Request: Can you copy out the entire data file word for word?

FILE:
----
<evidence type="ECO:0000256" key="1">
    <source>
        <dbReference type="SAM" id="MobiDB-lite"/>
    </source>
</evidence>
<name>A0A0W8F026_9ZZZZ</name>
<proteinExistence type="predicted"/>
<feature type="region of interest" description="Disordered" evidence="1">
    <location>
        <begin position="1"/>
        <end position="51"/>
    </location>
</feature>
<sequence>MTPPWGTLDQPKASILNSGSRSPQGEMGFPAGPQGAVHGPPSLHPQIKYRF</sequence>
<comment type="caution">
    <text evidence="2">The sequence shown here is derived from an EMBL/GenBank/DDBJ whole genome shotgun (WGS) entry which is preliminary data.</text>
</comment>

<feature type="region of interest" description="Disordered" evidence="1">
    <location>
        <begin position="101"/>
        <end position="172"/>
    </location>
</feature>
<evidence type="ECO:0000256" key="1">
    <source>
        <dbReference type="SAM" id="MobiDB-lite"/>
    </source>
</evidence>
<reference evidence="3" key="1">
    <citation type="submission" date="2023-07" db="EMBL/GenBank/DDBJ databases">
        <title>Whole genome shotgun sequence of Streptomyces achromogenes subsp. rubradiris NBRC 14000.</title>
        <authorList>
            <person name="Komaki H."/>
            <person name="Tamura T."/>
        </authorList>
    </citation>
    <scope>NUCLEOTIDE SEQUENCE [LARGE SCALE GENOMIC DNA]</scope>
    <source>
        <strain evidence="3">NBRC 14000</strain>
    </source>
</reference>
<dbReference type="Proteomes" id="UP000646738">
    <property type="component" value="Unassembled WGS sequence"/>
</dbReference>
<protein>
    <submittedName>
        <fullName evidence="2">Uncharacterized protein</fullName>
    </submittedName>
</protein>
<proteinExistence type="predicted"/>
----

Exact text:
<evidence type="ECO:0000256" key="1">
    <source>
        <dbReference type="SAM" id="MobiDB-lite"/>
    </source>
</evidence>
<name>A0A0W8F026_9ZZZZ</name>
<proteinExistence type="predicted"/>
<feature type="region of interest" description="Disordered" evidence="1">
    <location>
        <begin position="1"/>
        <end position="51"/>
    </location>
</feature>
<sequence>MTPPWGTLDQPKASILNSGSRSPQGEMGFPAGPQGAVHGPPSLHPQIKYRF</sequence>
<comment type="caution">
    <text evidence="2">The sequence shown here is derived from an EMBL/GenBank/DDBJ whole genome shotgun (WGS) entry which is preliminary data.</text>
</comment>

<feature type="region of interest" description="Disordered" evidence="1">
    <location>
        <begin position="101"/>
        <end position="172"/>
    </location>
</feature>
<evidence type="ECO:0000256" key="1">
    <source>
        <dbReference type="SAM" id="MobiDB-lite"/>
    </source>
</evidence>
<reference evidence="3" key="1">
    <citation type="submission" date="2023-07" db="EMBL/GenBank/DDBJ databases">
        <title>Whole genome shotgun sequence of Streptomyces achromogenes subsp. rubradiris NBRC 14000.</title>
        <authorList>
            <person name="Komaki H."/>
            <person name="Tamura T."/>
        </authorList>
    </citation>
    <scope>NUCLEOTIDE SEQUENCE [LARGE SCALE GENOMIC DNA]</scope>
    <source>
        <strain evidence="3">NBRC 14000</strain>
    </source>
</reference>
<dbReference type="Proteomes" id="UP000646738">
    <property type="component" value="Unassembled WGS sequence"/>
</dbReference>
<protein>
    <submittedName>
        <fullName evidence="2">Uncharacterized protein</fullName>
    </submittedName>
</protein>
<proteinExistence type="predicted"/>